Sounds easy, right?
Even for a MVP, it takes a village to build a product.
The village has several roles, and selecting the right team early can make or break your idea. Your village will never be of an ideal size, but understanding what you need from your townsfolk can help you make some hard decisions on how to staff the team. Early on, flexibility is the key. You may also have to split up the work if it’s a side project and everyone has a day job.
The composition of the ideal team has been a question that’s been on Quora, and great advice can be traced to a simple model that Dave McClure of 500 Startups advocates — Hustler, Hacker, and Designer — but it has to be viewed within the context of what you’re building. This article covers all the roles that go into building a product, and places where you can “cheat”, i.e. fill in with people that are in other roles. Minimum viable product projects are about building something to a level that gets you started, within extreme constraints.
When building the MVP, everyone’s favorite word should be “No.” As in, “No, we aren’t going to build a big product. We’re going to build something simple so that we can test our idea and see if it’s viable.”
Zappos did it that way. So did Groupon. CarsDirect launched over a weekend. You can too.
And remember, it’s just not about the MVP, but planning for something bigger: use team members that can play multiple roles now, so you can grow and expand later. If your friends can’t perform the vital tasks of Sales, Marketing and/or Business Development, they might not be a good fit. The team will also vary depending on your idea — the roles needed for a tech-heavy idea differ significantly from something like Groupon or Uber, which are more sales driven.
Following are the typical roles of any software development team.
Each is essential to the success of a product. Each is priced pretty close to the others, depending on experience level. And each needs to be filled by someone who can perform that task. For example, if you don’t have someone in the role of UX Designer or Product Manager you’re still doing the tasks associated with that role — you’re just doing them poorly.
A Product Manager is exactly how it reads: they manage the development and the feature set of the product.
It’s the ultimate jack of all trades position: they play several roles, but never have time to do any of them at an expert level.
They should be competent at a lot of things, like writing copy and distilling customer feedback. They own tasks that are pure strategy, like pricing, product roadmap, and product marketing. There are also tasks that are tactical, like day-to-day program management, and making sure everyone is marching in the same direction. That means having a lot of diplomatic skills, because everyone feels like they own the product with an MVP.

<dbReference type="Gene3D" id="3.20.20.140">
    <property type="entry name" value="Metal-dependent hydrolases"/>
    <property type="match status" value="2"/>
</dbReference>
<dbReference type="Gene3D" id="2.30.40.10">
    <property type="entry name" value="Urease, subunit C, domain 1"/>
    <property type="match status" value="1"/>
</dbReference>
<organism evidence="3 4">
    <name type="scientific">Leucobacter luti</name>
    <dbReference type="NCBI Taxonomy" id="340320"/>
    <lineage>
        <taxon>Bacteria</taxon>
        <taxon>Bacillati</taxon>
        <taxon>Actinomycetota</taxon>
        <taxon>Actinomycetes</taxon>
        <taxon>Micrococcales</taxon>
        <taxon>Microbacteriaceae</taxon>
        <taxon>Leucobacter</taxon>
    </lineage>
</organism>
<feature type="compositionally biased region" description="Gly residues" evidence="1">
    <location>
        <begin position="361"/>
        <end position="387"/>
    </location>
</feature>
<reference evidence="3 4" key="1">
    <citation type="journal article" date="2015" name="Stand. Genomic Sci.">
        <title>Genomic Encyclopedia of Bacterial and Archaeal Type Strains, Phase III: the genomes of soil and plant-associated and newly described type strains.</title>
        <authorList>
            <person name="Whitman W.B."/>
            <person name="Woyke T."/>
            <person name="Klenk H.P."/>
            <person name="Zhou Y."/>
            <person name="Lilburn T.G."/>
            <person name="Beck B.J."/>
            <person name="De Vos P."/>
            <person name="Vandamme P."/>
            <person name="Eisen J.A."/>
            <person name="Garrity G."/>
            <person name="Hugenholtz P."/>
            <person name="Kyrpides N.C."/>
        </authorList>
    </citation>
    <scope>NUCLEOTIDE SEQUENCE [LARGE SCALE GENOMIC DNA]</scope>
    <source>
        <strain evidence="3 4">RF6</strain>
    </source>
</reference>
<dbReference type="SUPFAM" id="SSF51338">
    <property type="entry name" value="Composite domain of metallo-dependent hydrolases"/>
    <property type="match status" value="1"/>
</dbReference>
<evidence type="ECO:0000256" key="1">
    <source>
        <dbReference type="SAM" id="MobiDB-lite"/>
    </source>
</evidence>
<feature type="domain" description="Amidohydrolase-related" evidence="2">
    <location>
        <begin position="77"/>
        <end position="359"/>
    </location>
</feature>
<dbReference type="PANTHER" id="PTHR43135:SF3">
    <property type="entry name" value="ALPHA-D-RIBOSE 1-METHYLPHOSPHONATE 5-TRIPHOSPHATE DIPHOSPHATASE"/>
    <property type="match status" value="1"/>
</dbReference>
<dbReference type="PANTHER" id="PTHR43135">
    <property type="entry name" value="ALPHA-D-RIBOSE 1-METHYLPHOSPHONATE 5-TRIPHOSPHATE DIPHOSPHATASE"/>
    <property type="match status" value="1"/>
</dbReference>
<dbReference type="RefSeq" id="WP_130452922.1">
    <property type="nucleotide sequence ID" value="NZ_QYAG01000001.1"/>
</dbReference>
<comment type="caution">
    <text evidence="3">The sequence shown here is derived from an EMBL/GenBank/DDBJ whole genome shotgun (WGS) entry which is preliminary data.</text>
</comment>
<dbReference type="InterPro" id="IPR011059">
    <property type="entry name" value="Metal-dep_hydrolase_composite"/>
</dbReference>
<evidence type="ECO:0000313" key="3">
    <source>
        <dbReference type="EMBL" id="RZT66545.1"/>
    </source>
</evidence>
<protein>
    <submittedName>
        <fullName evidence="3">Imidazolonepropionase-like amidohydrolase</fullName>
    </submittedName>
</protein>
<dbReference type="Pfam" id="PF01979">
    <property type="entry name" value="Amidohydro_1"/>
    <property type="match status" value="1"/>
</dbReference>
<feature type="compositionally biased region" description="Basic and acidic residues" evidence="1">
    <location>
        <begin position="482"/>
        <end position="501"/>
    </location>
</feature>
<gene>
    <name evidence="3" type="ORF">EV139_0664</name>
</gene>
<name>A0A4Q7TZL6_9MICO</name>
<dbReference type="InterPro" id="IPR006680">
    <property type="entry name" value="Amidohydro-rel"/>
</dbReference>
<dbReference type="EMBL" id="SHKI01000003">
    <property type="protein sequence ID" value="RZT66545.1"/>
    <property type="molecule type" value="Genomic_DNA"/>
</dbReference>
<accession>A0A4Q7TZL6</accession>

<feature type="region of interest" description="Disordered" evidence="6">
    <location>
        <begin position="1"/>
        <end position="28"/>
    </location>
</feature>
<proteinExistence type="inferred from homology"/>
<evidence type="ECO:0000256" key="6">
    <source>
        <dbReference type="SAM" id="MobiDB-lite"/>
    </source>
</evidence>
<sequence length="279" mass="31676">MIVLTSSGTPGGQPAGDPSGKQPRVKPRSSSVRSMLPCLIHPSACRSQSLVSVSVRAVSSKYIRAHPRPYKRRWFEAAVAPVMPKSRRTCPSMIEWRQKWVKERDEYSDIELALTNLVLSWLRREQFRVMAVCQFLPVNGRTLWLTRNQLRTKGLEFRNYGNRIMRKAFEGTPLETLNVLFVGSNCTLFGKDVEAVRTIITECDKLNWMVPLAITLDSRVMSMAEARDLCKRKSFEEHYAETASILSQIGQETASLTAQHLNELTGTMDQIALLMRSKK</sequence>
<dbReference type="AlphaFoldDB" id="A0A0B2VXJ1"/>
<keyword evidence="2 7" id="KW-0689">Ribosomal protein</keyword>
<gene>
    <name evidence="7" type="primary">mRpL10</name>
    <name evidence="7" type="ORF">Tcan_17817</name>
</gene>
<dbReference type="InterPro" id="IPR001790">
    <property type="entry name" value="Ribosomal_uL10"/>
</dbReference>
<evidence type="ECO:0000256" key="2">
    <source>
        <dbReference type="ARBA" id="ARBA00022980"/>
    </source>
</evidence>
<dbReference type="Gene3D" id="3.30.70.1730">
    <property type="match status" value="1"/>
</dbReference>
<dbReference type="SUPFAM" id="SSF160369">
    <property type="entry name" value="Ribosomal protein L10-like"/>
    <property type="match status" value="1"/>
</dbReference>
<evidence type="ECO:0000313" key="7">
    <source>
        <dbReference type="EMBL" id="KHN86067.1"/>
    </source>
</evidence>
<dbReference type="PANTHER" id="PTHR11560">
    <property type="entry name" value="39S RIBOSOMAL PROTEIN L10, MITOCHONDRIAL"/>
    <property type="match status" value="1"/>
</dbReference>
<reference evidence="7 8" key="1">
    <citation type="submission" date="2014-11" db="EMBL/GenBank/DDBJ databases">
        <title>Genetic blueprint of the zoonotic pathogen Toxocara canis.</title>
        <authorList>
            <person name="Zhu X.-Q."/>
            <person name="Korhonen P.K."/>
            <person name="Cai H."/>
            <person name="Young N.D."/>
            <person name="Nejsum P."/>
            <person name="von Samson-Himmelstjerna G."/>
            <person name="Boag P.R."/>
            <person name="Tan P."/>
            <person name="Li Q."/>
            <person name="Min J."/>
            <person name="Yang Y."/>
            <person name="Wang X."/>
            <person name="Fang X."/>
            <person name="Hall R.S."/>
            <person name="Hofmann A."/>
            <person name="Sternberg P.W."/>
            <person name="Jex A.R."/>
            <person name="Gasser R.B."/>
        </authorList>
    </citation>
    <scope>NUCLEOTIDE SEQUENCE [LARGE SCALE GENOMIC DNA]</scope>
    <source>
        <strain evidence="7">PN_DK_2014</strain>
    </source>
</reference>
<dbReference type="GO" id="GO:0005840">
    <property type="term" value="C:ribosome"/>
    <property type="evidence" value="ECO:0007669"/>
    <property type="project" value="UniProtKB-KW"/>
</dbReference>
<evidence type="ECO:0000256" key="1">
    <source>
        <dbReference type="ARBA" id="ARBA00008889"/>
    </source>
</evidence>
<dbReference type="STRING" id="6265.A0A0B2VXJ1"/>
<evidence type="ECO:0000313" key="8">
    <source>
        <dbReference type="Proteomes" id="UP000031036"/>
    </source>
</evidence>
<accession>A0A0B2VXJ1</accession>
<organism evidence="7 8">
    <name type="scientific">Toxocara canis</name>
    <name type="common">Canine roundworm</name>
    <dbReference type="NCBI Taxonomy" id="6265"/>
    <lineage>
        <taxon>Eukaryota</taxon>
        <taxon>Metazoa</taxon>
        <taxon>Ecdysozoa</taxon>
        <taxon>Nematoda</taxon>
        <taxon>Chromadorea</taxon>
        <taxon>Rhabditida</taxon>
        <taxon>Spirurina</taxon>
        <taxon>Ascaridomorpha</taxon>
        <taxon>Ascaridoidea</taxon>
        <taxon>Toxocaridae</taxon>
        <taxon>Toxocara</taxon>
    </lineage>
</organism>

Great product managers have to understand technology, the business and the user — at the same time. If they don’t, they will be thrown to the wolves quickly, unmercilessly, and rightfully so. A product manager that doesn’t gain the trust and respect of the team is in trouble from day one. The ultimate test: being able to speak to the business, to the user, and to the technical solution at the same time, and lead without having direct reports. That’s hard.
Product managers should know how to prioritize their time and to delegate appropriately. If they’re working 60 hours a week, they probably aren’t very good at their job.
What job titles should I look for? Product Manager, Program Manager, Project Manager. Some project managers have skillsets that are too narrow for Product Management.
Should I outsource it? Absolutely not — this is the idea role. If your idea is about user acquisition early on, you can skip some of the business modeling or hire someone else to do it. However, understanding your market is essential to the success of your MVP, because it’s going to change, a lot.
Who else can perform the role? A good Interaction Designer can cover 60 to 70 percent of any product manager’s role, so someone with that background can do it. One of the founders, possibly the idea guy, should be this person because they’ll care the most. The hustler can also bring ideas from the customers — the key is mining those ideas for great product features.
When should I hire this as a full time position? It depends. Early on, they should be playing other roles, like business development. In some organizations, a designer or engineer might also be acting as a product manager. They act as project management, and with the interaction designer, should be the hub of activity. The best staffing model is one product manager for every three to six developers.